It is not surprising that the government has already set aside £400m for electric car charging points. Electric cars are familiar, and on their way to becoming mainstream.
It makes sense as the Government continues full-steam ahead for their war on climate change. A study released only this week shows their fossil fuel-guzzling counterparts waste hundreds of times more raw material than they do.
What should be at the forefront of ministers’ minds is electric shipping ports. The crucial goal of reaching net zero by 2050 depends on a green maritime industry
While electric cars are the talk of the town, the enormous power of so-called “shore power” should also be a central part of the plan to make Britain green.
By introducing electric charging points at ports, ships in dock will not need to use their diesel engines. The knock on effects for air quality, climate pollution and the development of smart 21st century electricity grids.
European nations have already turned their attention to a greener maritime industry, which enables 95 per cent of trade in the UK.
Norway, for example, has recently given more than £134m to fund green vessels through its state-owned investment arm, Enova.
We look forward to playing our part in this transformation, but much more will be needed to steer our ships and flotilla of boats in a carbon free direction.
The global maritime sector is set to double in size to $3trn by 2030, and the market for emissions reduction technologies is predicted to reach $15 billion by 2050.
This could result in economic benefits to the UK of at least $690 million per year.
No country has yet pulled ahead in the zero-emission maritime race, but this year they likely will. Investing in decarbonising maritime would put the UK in the front of that race.
We have the skills, manufacturing potential and heritage to become the world leader, and rejuvenate our shipbuilding industry.
Our industry needs more, and that’s why we are calling for £1billion to fund a programme of innovation grants for green vessels and the roll-out of electric charging in ports.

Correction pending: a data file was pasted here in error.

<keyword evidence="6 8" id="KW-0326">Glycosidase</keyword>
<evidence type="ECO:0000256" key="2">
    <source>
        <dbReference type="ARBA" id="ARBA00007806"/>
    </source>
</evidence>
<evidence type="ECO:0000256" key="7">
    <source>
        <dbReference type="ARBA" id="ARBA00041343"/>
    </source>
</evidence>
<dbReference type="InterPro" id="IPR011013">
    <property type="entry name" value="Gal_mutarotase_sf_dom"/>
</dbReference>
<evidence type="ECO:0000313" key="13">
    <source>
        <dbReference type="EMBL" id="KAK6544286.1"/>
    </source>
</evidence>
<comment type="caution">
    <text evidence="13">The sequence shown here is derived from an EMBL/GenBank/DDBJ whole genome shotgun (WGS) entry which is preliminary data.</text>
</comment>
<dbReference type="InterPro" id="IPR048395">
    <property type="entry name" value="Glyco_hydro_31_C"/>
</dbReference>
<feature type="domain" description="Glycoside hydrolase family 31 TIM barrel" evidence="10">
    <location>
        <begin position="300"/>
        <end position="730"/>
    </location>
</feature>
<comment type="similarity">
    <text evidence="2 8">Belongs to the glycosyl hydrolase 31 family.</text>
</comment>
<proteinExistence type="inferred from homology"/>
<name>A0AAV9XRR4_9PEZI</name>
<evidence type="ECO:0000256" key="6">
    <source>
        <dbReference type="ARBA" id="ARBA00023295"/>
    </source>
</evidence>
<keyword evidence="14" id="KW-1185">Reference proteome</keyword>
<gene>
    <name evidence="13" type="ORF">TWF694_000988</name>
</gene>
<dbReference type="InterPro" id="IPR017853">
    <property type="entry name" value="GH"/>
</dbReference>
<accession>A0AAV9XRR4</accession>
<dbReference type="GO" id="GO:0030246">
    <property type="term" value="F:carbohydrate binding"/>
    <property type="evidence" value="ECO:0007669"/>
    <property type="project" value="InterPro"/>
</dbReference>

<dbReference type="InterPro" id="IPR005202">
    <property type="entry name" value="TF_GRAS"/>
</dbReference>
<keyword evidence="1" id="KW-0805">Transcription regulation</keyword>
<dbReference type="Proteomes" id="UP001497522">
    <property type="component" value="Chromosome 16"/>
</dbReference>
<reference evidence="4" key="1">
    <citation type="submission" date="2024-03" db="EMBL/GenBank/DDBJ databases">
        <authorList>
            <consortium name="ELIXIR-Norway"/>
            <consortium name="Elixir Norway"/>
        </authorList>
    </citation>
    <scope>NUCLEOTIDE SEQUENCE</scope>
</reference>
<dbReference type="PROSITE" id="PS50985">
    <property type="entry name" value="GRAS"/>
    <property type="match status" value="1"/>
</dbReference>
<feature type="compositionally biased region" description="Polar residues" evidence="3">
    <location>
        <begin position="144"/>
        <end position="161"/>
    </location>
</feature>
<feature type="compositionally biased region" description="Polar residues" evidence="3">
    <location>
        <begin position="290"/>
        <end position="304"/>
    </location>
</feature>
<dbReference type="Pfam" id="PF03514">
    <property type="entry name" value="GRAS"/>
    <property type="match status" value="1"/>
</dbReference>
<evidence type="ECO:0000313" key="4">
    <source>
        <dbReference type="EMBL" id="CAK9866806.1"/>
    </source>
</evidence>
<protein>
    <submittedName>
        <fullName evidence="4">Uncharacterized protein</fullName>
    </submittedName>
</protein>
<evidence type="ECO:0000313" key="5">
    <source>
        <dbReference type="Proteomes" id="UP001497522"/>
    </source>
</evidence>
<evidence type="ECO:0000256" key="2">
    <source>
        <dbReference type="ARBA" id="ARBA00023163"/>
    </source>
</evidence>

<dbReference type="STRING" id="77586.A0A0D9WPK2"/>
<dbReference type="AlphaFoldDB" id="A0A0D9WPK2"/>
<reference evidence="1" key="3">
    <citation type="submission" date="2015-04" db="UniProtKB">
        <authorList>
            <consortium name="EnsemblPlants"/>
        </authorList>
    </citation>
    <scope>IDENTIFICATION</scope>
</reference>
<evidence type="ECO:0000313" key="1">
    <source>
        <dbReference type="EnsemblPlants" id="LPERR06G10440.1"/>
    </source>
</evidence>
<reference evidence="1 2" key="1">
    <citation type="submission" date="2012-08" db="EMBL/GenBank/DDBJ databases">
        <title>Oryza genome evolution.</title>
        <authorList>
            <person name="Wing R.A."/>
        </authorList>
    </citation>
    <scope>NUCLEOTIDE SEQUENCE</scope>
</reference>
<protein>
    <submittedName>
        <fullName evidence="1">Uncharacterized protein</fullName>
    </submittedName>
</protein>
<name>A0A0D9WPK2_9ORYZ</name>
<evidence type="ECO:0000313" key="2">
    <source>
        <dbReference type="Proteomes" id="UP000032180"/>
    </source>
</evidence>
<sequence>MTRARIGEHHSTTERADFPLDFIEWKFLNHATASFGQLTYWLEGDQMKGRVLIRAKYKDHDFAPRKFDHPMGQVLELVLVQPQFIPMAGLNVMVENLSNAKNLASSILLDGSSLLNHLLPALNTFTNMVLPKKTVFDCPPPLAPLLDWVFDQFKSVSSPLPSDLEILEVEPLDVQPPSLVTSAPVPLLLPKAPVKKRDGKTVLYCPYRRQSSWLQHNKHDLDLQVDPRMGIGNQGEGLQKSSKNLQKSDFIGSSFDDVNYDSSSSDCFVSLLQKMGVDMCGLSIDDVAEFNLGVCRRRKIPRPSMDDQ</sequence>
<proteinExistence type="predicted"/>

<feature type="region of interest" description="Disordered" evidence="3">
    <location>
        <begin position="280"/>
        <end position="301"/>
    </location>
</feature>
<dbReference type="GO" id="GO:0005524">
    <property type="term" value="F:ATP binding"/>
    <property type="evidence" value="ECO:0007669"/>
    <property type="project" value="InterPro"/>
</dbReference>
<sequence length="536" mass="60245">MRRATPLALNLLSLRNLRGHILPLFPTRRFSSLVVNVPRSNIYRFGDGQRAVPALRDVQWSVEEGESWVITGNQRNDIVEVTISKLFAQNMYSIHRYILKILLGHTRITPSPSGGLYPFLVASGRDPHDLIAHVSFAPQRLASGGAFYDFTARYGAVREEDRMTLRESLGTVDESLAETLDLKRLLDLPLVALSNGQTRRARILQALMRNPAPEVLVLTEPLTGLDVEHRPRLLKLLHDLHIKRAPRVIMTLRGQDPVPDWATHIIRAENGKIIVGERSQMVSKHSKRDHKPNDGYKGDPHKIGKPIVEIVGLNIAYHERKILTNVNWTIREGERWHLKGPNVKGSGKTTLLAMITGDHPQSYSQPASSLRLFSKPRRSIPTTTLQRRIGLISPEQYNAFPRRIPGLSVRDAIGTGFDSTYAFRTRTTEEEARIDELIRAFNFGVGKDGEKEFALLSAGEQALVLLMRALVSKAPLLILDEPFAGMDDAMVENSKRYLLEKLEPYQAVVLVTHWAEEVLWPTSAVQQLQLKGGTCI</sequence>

We have seen the sector is ready to change and innovate with government support. Whether that is a £33million investment a Belfast-based maritime consortium, which will lead to zero carbon ferries sailing the seas with 350 passengers by 2022. Or a Department for Transport investment in a Plymouth based project which is converting ferries from diesel, to electric.
But compared to what we could achieve with serious government investment on clean fuels, wind power and electric propulsion solutions, this is a drop in the ocean.
And what will be the point of setting carbon free ships to sail if they are unable to recharge at our ports?
No port in the world has introduced electric “shore power” without state aid.
The sector is ready to provide the infrastructure, as it has done in Southampton with the government’s support. But we need this power around our coast, with £200m to help create a viable power and charging network.
We are being held back in the UK by high electricity taxes and a lack of government support, while maritime rivals such as Norway, Denmark and Sweden get government backing.
If the government can set aside £400m for electric car charging points, why can’t it do the same for maritime?
As an island nation, maritime is the foundation of British industry and in our national story. When the history books are written, it should hold the same place in our fight against climate change.